Black hole heat engine

Reference: Moore, Thomas A., A General Relativity Workbook, University Science Books (2013) – Chapter 16; Problem P16.4.

According to thermodynamics, a heat engine is a device that absorbs heat energy {Q_{H}} from a reservoir at temperature {T_{H}}, uses some of this energy to do work {W}, and then expels the remaining energy to a colder reservoir at temperature {T_{C}}. The efficiency {\epsilon} of the engine is defined as {\epsilon\equiv W/Q_{H}}, that is, the ratio of the work done to the total energy absorbed in the first place. The laws of thermodynamics state that the efficiency is limited by the condition

\displaystyle  \epsilon\le1-\frac{T_{C}}{T_{H}} \ \ \ \ \ (1)

A proposal for a perfectly efficient engine is as follows. We collect some radiation inside a perfectly reflecting box from some hot object at temperature {T_{H}} that is very far from a black hole. We take the box to the black hole and lower it so that it is just above the event horizon, where we hold it at rest. In this case, the angular momentum of the box is {\ell=0} and since it is at rest, {dr/d\tau=0}, so from the equation

\displaystyle  \frac{1}{2}\left(\frac{dr}{d\tau}\right)^{2}+\frac{1}{2}\frac{l^{2}}{r^{2}}-GM\left(\frac{1}{r}+\frac{l^{2}}{r^{3}}\right)=\frac{1}{2}\left(e^{2}-1\right) \ \ \ \ \ (2)

we get

\displaystyle  -\frac{GM}{r}=\frac{1}{2}\left(e^{2}-1\right) \ \ \ \ \ (3)

If the box is held right at the event horizon, {r=2GM} and thus {e=0}. If the energy of the radiation when it was added to the box is taken to be an addition to the box’s mass, then the energy per unit mass at the starting point is {e=1}. If we release the radiation from the box into the black hole at the event horizon, we are releasing zero energy, so in some sense we could say that all the original energy was used as work on the trip to the black hole. (Incidentally, although {e} was originally defined as a constant of particle motion in Schwarzschild (S) space, that applied only for motion on a geodesic, and the current situation doesn’t satisfy this, since the box is pulled to a stop before it crosses the horizon. In such a case, {e} will change with the motion.) The efficiency of the engine could thus be defined as

\displaystyle  \epsilon=1-\frac{e_{f}}{e_{0}} \ \ \ \ \ (4)

where {e_{0}} is the energy per unit mass absorbed initially and {e_{f}} is the energy released into the black hole at the end. Since we’ve seen that we can define a non-zero temperature for a black hole, this appears to violate the laws of thermodynamics. (As a side note, it’s not entirely obvious how this process converts the radiation’s energy to work. The comparison with a heat engine seems to be from the fact that we are absorbing some radiation at one temperature and then depositing it into the black hole at a different temperature.)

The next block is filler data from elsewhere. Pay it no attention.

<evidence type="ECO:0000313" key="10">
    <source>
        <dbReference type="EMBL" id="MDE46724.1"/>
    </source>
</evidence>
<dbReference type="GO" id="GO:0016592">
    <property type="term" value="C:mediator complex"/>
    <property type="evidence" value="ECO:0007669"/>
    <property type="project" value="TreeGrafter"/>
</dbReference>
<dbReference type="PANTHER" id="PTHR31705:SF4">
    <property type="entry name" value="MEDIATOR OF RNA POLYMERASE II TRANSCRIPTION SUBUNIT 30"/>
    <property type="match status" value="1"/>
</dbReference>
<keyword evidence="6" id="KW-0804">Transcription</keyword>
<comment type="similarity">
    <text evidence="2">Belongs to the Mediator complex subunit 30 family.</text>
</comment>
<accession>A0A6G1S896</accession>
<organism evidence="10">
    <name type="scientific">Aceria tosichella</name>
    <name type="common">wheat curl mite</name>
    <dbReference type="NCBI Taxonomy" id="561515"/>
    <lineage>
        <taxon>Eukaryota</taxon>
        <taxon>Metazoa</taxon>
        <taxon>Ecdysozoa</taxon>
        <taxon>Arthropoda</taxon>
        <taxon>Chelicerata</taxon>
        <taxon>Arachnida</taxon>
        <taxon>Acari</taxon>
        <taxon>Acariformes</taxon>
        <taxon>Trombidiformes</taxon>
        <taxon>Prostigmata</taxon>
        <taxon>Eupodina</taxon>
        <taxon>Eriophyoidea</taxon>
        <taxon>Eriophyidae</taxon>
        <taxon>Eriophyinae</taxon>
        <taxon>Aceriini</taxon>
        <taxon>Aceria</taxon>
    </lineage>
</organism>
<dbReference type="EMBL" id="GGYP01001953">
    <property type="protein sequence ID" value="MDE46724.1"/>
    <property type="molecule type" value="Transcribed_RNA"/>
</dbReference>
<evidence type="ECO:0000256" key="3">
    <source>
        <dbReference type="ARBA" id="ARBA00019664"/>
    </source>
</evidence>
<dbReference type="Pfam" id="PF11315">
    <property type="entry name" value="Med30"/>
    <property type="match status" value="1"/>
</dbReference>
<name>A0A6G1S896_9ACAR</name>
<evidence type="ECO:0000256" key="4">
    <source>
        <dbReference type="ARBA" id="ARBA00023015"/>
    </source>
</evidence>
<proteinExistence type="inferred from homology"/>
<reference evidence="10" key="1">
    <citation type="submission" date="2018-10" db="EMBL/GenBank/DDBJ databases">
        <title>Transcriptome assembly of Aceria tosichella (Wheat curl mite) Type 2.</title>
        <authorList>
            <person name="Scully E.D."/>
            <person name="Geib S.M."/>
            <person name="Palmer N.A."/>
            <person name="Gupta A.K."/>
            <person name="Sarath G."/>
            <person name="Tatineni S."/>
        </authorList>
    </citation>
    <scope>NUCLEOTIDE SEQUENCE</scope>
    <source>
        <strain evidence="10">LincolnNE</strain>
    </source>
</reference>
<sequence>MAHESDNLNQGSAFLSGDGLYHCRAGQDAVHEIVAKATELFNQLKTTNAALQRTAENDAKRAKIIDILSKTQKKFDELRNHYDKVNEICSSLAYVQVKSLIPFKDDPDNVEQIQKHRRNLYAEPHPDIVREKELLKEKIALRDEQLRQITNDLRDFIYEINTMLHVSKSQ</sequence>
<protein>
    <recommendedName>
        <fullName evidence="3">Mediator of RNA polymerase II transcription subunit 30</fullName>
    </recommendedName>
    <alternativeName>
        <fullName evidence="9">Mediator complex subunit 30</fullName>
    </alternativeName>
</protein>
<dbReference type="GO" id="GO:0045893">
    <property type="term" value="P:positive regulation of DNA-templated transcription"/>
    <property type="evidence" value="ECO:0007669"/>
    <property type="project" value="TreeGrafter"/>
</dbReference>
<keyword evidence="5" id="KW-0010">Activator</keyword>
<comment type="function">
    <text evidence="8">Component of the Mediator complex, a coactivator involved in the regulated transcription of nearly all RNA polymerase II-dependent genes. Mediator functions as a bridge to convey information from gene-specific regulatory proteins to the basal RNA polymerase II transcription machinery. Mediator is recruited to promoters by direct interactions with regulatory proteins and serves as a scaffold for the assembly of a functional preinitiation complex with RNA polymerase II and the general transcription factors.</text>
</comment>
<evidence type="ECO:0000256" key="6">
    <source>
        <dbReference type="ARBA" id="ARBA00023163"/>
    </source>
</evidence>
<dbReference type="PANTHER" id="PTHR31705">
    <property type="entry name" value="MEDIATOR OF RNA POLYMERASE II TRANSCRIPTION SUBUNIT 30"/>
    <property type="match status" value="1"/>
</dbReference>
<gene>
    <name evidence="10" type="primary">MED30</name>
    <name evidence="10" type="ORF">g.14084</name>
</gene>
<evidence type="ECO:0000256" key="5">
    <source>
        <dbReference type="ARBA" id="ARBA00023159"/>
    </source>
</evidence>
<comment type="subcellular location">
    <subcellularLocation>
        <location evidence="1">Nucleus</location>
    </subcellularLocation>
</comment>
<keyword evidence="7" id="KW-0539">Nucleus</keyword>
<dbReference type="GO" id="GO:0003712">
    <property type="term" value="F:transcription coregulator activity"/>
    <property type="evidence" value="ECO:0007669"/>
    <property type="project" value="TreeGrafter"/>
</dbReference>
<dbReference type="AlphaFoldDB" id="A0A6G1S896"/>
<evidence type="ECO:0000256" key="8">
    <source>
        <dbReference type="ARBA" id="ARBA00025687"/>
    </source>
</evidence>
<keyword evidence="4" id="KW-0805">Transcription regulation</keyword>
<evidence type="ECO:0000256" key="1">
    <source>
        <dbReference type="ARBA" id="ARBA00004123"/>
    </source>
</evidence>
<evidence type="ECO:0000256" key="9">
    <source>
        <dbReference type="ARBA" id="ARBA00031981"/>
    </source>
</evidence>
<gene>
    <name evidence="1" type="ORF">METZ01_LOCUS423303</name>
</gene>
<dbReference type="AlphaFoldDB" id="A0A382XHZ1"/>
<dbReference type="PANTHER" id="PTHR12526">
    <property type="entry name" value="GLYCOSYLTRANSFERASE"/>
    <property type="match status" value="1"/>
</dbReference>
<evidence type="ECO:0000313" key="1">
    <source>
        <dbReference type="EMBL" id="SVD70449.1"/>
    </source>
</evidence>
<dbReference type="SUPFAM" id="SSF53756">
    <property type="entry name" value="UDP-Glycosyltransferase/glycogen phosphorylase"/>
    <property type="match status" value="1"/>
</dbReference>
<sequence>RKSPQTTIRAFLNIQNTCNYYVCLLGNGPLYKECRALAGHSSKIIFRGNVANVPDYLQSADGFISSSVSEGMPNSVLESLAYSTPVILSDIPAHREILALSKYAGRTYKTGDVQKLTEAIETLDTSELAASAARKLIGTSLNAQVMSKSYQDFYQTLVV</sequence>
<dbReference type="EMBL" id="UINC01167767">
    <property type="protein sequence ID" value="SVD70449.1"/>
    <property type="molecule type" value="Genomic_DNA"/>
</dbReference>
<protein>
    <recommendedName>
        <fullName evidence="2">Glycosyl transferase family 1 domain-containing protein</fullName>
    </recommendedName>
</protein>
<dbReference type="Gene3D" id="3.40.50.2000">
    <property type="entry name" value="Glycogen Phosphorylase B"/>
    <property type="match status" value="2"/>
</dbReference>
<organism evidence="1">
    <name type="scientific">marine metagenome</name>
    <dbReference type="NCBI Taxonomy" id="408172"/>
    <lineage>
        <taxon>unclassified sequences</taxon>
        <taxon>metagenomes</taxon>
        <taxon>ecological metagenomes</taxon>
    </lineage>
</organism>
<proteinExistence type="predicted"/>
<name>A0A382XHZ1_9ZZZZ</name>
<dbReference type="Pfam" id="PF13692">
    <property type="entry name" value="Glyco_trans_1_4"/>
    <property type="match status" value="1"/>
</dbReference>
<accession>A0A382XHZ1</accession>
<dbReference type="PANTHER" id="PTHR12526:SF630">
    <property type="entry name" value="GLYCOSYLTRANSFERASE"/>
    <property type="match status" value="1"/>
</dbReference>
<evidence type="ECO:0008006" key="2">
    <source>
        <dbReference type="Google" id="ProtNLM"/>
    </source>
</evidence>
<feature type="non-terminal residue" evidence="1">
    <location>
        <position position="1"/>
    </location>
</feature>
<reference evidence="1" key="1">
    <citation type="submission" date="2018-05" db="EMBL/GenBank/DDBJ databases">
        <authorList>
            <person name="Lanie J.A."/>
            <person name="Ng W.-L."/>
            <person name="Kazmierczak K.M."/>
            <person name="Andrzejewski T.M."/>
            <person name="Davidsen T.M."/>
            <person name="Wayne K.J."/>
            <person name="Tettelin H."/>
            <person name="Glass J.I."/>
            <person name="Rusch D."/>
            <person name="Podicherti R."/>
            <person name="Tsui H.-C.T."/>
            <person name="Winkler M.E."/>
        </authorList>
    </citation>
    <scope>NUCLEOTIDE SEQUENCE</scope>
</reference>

However, this derivation assumes that the box can be brought right up to the event horizon, which isn’t really true. For a blackbody, Wien’s displacement law says that the peak wavelength emitted by a body at temperature {T_{H}} is:

\displaystyle  \lambda_{max}=\frac{2\pi c\hbar}{4.965k_{B}T_{H}} \ \ \ \ \ (5)

Since we’re interested in order of magnitude calculations in GR units we take {c=1} and ignore the numerical constants to get

\displaystyle  \lambda_{max}\sim\frac{\hbar}{k_{B}T_{H}} \ \ \ \ \ (6)

If the box is a cube, {\lambda_{max}} is the minimum size of an edge if the box is to contain radiation of this wavelength, and since no part of the box can be lowered below the event horizon, the closest the centre of the box can approach the black hole is {\lambda_{max}/2}. Using the formula we derived earlier for the physical distance between a point outside the event horizon and the horizon itself, we can find the {r} coordinate of the box’s centre at closest approach.

\displaystyle  \Delta s=r\sqrt{1-\frac{2GM}{r}}+2GM\tanh^{-1}\sqrt{1-\frac{2GM}{r}} \ \ \ \ \ (7)

Since we expect {r} to be close to {2GM}, the argument of the square root terms will be small, so we can use the approximation {\tanh^{-1}x\approx x} for small {x}. We therefore get

\displaystyle   \Delta s \displaystyle  = \displaystyle  \frac{\lambda_{max}}{2}\approx4GM\sqrt{1-\frac{2GM}{r}}\ \ \ \ \ (8)
\displaystyle  r \displaystyle  = \displaystyle  2GM\left(1-\frac{\lambda_{max}^{2}}{64\left(GM\right)^{2}}\right)^{-1} \ \ \ \ \ (9)

The approximation of {r} being close to {2GM} is therefore valid provided {\lambda_{max}\ll8GM}.

We can rewrite 3 as

\displaystyle   e^{2} \displaystyle  = \displaystyle  1-\frac{2GM}{r}\ \ \ \ \ (10)
\displaystyle  \displaystyle  = \displaystyle  \frac{\lambda_{max}^{2}}{\left(8GM\right)^{2}} \ \ \ \ \ (11)

Thus if we stop lowering box when its centre is {\lambda_{max}/2} away from the horizon, the energy is not zero, so we will be releasing some energy into the black hole when we release the radiation. The efficiency is therefore

\displaystyle   \epsilon \displaystyle  = \displaystyle  1-e\ \ \ \ \ (12)
\displaystyle  \displaystyle  = \displaystyle  1-\frac{\lambda_{max}}{8GM}\ \ \ \ \ (13)
\displaystyle  \displaystyle  \approx \displaystyle  1-\frac{\hbar}{8k_{B}T_{H}GM} \ \ \ \ \ (14)

This is consistent with the laws of thermodynamics if the black hole’s temperature is

\displaystyle  T_{C}=\frac{\hbar}{8k_{B}GM} \ \ \ \ \ (15)

The actual temperature of a black hole is

\displaystyle  T=\frac{\hbar}{8\pi k_{B}GM} \ \ \ \ \ (16)

so for an order of magnitude estimate, this calculation isn’t too bad.

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